Spring Break in Cancun 2014


Sunday, March 19, 2017

BEES S.O.S.






Bees still need our attention.   As this article states, they are vital to our food security.   Don't feel helpless, instead take action in one of the ways suggested.  The above idea using marbles might be interesting enough to spur you into action.


Bumblebees

Friday, March 10, 2017

Giver or Taker?

(I'm posting a couple of days earlier than usual due to Spring Break vacation)




Give and Take by Adam Grant dispels the myth that only tough and aggressive people get ahead.   Passion, hard work and talent are not enough it seems.   To achieve the most success in life you need to live life as a giver,  someone always willing to share and care.

Givers on sports teams can be undervalued since they don't hog the spotlight or use the flashiest of moves.  Basketball coach Stu Inman found that there is a connection between grit and giving in sports.   Givers were willing to work harder and longer than Takers out of a sense of responsibility to their team.  In the long run, they are more valuable to the team.

Takers can be so self-focussed that they will take what they can and move on. They view it as necessary to getting ahead.  Identifying a Taker can be difficult because they can come across as highly agreeable, enthusiastic and friendly.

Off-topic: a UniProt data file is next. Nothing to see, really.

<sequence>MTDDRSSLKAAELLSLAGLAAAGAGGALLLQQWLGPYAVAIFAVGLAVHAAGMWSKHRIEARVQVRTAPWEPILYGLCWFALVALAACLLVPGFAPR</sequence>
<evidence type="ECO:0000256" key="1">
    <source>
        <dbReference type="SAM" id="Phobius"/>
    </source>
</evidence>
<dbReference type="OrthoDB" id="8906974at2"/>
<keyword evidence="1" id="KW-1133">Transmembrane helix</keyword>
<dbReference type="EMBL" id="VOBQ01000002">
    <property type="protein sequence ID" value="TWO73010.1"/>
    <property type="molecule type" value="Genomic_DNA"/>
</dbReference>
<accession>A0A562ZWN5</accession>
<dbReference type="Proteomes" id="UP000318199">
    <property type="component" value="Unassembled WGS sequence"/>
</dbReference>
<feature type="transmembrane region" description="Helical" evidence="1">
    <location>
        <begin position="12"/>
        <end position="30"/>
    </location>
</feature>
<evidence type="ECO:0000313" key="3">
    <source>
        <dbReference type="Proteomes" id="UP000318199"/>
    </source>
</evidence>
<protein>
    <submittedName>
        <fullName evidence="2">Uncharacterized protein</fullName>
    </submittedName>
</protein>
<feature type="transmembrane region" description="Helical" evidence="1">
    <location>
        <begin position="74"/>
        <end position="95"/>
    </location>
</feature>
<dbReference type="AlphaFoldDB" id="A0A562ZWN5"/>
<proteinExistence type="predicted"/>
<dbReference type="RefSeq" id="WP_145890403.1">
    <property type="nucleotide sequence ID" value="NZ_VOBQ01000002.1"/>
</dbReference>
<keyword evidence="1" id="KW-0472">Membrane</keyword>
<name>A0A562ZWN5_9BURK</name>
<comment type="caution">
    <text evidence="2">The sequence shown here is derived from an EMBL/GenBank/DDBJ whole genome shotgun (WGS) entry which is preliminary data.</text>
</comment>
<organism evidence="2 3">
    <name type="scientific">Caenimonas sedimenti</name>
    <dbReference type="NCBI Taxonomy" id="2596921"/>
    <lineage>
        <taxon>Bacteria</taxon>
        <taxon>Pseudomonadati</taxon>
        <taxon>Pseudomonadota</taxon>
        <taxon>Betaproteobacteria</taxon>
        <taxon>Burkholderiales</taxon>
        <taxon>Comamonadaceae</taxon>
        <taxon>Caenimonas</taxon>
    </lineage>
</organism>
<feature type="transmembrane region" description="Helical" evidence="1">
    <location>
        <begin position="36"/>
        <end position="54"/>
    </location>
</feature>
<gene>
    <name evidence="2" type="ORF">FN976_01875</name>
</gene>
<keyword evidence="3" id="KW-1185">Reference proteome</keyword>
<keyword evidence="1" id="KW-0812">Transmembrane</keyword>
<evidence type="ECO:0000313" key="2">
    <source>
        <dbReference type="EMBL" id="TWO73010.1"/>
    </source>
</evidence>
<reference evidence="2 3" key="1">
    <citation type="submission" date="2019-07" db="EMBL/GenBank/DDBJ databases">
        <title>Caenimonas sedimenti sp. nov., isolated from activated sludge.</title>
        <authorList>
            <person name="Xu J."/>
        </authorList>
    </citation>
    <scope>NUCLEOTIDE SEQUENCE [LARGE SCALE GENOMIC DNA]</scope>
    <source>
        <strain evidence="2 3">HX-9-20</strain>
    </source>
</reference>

Givers need to be careful they don't cross the line and become doormats because they feel the other person's need and want to help.  That way lies burnout.   Especially when dealing with a hardcore  Taker,  boundaries need to be established. Once Givers learn to spot these people as Takers they can adapt their role from Giver to Matcher.   They are still Givers but they expect accountability and quid pro quo.   In other words, I'll do something for you but you must do something for me, also.  If they choose to remain as Givers, they do so with awareness and caution.

Grant analyzes his subject thoroughly and conveys his firm belief that the most successful people in many aspects of life are Givers.  When he began to teach at Wharton School of Business, his students were unanimous in their opinion that Givers end up at the bottom of the success ladder.   The top people were either Takers  or  Matchers.    His book was a result of his determination to prove those students wrong.

Following through with his belief in the value of giving, Grant offers free on-line tools for individuals to test their Giver Quotient.

You could also consider subscribing to the Random Acts of Kindness philosophy.